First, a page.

Smetanaq House – Czech Republic

September 5, 2017

The Smetanaq house at 4 Smetanovo nábřeží is a place where people with a shared interest in art, culture and design come together. Its three floors are home to the Smetanaq Gallery as well as studios of young designers on the second floor called ‘Bottega’ after the Italian model. In addition there is the Deelive Design Store (which offers the work of some of the best Czech fashion and interior designers) and Smetanaq Cafe & Bistro on the first floor, serving quality coffee and appetizing desserts. It’s an excellent place for breakfast or to simply spend an afternoon enjoying one of the most beautiful views of the Vltava River, Prague Castle and Petřín Hill.

The minimalistic interior of Smetanaq house is highlighted by the crystal pendants from Bomma –  a leading Czech design brands, with its beautiful contradiction of fragile mouth-blown crystal and rope, the Shibari pendants are the most significant eye-catchers of the Smetanaq Cafe & Bistro. On top of that, Bomma crystal pendants are also part of Bottega and Deelive Design Store, which testifies the Smetanaq main aim – to connect and promote the best of Czech design.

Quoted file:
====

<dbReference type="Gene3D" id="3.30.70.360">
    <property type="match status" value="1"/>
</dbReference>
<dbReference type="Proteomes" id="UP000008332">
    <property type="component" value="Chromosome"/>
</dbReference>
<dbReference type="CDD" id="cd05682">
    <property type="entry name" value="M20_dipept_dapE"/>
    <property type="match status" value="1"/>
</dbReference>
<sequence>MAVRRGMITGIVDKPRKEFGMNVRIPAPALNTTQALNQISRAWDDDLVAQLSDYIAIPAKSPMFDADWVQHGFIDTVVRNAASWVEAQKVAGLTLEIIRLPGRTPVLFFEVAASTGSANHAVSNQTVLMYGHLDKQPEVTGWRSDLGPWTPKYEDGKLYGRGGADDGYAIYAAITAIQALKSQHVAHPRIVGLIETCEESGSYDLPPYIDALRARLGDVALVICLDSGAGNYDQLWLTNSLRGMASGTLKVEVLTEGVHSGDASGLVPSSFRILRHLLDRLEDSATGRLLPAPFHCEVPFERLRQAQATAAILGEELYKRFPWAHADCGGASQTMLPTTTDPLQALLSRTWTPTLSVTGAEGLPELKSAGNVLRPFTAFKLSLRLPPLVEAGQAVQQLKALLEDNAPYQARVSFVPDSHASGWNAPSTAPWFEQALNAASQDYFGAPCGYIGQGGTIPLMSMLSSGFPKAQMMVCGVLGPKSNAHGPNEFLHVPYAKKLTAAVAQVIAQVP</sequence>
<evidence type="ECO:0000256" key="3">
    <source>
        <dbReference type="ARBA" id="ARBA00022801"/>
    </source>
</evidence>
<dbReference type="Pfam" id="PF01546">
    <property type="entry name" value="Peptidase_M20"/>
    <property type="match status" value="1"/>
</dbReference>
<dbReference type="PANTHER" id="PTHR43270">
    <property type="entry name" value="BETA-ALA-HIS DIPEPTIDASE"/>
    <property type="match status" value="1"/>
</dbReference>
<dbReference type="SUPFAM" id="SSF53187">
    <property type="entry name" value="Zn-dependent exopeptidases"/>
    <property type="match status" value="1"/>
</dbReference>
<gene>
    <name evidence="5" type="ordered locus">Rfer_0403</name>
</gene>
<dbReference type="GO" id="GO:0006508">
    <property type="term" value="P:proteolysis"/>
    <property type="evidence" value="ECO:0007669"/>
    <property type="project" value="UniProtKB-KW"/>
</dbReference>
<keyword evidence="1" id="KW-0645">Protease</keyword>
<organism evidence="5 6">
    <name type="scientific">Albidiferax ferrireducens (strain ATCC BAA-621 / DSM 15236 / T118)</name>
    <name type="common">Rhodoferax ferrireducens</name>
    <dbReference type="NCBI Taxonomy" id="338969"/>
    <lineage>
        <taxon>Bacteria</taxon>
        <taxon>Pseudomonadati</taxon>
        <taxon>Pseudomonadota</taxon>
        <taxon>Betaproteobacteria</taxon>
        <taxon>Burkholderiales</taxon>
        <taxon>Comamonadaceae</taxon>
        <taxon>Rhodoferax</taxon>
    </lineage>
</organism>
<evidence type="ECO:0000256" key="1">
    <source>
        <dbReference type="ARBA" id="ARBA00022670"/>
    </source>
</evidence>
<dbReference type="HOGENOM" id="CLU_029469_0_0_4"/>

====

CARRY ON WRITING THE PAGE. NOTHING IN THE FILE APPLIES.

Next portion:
The classical-style townhouse was built between 1846 and 1847 and was originally conceived as an apartment house, though during the course of the 20th century, underwent reconstruction several times, became an office building, which was damaged by a huge explosion on Divadelní Street in 2013. The blast destroyed the load-bearing masonry and part of the ground floor ceiling of the Divadelní Street wing collapsed. The original owner made the house safe and secure through expensive repairs and then sold it. At present the part of the house on Smetanovo nábřeží has been completely reconstructed. During the reconstruction architects Jiří Řezák and David Wittásek from Qarta Studio dealt with the insensitive interventions of previous decades, removing all the plasterboard on the ceilings and walls to reveal the beautiful palatial features of the original Burgher house. During this process they uncovered remnants of the original paintwork, which they later incorporated into the overall interior design.